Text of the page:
The distinction many people fail to make is between those garden-variety, entirely plausible “minor” conspiracies and what might be termed “grand” conspiracies. The latter involve dozens, hundreds, perhaps even thousands of people, including top elected officials and their staff and cabinet, conspiring for example to arrange the 9/11 attacks for diabolical reasons, or having foreknowledge of the attack on Pearl Harbour but mysteriously doing nothing to alert the U.S. military, and so on.
The problem is that such conspiracy theorists misunderstand how little those who run democratic countries and are nearly always in view by colleagues, staff and the media could get away with such grand plans – even assuming they wanted to, which is another faulty assumption of the grand conspiracy theorists. It is absurd, for example, to suggest that U.S. Attorney General Robert Kennedy would be party to a conspiracy by his own Democratic Administration to arrange and then cover up the origins of the murder of his own brother.
Given our fascination with conspiracies, though, it thus helps to grasp the mind of one 1960s-era John F. Kennedy assassination conspiracy theorist whose influence reached into the 1990s, care of one of Hollywood’s most prominent directors, Oliver Stone. Stone’s 1991 film about the presidential assassination did for JFK conspiracy theorists what Trump did for those today tempted to see grand conspiracies – gave it oxygen, without which the theory might have died a quieter death.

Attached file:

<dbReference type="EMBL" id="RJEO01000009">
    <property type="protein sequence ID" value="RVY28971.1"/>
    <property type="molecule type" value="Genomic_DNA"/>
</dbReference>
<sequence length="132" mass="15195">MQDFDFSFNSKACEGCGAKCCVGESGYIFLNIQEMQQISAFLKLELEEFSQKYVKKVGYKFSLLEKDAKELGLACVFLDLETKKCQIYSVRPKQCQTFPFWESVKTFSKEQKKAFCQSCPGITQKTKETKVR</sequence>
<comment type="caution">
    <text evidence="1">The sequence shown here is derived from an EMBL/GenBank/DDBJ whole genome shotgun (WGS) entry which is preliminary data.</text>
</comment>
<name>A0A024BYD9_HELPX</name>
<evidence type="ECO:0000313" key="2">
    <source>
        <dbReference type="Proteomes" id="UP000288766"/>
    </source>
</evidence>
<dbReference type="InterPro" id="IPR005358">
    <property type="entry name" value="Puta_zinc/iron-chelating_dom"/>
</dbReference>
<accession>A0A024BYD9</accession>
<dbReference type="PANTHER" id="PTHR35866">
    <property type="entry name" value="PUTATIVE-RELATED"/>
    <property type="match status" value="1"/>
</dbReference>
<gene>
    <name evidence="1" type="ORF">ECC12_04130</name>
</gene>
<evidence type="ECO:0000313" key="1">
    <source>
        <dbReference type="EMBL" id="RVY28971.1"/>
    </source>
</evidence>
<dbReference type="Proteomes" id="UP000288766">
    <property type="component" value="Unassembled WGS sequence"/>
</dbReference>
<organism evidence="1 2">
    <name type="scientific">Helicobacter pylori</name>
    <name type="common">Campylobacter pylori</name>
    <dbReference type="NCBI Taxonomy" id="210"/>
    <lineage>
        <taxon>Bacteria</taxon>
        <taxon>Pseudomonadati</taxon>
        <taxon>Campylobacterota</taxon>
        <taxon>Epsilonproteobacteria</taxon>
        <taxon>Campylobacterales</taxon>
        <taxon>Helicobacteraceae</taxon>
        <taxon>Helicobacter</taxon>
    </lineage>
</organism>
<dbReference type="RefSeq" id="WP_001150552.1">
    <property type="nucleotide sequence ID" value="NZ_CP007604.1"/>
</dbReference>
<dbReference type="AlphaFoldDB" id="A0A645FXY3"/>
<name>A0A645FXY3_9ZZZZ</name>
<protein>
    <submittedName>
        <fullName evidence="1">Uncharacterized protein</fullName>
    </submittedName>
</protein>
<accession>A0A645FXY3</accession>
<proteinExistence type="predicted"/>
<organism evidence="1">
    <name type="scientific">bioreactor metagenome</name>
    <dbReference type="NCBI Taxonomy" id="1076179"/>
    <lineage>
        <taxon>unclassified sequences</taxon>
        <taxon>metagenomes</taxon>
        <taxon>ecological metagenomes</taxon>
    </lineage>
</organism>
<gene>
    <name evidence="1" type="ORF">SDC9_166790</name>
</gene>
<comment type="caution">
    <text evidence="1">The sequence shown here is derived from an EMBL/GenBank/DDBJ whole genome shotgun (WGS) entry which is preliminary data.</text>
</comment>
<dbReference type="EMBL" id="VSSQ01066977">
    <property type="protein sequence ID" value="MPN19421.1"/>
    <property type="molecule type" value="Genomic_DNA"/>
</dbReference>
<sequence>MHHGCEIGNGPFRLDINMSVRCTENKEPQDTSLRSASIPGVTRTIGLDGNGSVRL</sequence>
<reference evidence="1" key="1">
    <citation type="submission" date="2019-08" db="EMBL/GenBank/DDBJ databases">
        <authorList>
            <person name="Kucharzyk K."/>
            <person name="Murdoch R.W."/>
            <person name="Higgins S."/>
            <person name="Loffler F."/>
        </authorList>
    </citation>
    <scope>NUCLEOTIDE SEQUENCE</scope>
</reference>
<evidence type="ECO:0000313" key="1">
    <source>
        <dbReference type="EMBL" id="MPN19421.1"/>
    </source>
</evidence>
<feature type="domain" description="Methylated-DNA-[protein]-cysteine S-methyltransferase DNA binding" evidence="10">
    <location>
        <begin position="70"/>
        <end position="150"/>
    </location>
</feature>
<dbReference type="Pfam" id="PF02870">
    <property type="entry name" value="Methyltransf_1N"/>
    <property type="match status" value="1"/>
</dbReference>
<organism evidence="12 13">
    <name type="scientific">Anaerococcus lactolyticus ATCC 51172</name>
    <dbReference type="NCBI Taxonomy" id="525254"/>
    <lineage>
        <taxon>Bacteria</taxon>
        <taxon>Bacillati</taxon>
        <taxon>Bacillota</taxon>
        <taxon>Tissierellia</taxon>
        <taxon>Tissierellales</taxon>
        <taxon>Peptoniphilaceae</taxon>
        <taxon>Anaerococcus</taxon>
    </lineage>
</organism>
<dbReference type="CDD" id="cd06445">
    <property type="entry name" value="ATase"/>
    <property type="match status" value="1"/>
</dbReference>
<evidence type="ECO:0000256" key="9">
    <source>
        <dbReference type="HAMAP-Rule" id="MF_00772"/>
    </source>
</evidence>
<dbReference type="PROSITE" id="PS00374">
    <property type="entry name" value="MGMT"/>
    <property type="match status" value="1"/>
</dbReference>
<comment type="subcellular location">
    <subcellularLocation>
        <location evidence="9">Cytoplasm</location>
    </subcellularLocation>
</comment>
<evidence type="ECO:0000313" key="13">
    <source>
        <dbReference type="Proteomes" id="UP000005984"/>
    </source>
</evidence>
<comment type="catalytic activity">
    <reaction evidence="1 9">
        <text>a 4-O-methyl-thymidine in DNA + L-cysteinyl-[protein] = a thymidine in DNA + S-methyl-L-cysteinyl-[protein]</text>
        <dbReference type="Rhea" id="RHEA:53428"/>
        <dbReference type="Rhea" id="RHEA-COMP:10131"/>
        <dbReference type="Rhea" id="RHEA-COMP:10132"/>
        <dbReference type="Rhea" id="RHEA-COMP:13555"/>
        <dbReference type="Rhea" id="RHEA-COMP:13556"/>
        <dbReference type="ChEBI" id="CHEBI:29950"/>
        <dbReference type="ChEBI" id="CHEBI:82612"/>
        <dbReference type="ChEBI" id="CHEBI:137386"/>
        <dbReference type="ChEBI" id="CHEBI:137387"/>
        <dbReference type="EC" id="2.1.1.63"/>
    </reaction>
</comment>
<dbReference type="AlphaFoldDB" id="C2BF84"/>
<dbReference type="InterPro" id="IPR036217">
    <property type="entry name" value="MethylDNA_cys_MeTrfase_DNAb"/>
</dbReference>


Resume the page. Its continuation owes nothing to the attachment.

That Depressing November Day
The Kennedy assassination gave birth to one of the 20th century’s most enduring conspiracy theory industries, with pamphlets, books, congressional investigations and movies. But people matter in such things, especially when they revive what had become a mostly dormant theory. In this case, one person in particular matters: Jim Garrison, the New Orleans District Attorney whose refusal to accept the report of the official inquiry on the assassination (known as the Warren Commission) would become the basis for all kinds of mischief, including Stone’s movie nearly three decades later.
To grasp the enduring power of the JFK conspiracy theories and Garrison’s malign role, we have new help from Fred Litwin, a Canadian author with libertarian leanings and founder of the Free-Thinking Film Society. In On the Trail of Delusion – Jim Garrison: The Great Accuser, Litwin dives into the twisted pathology at the core of the last century’s most enduring conspiracy theories and in the mind of Garrison himself.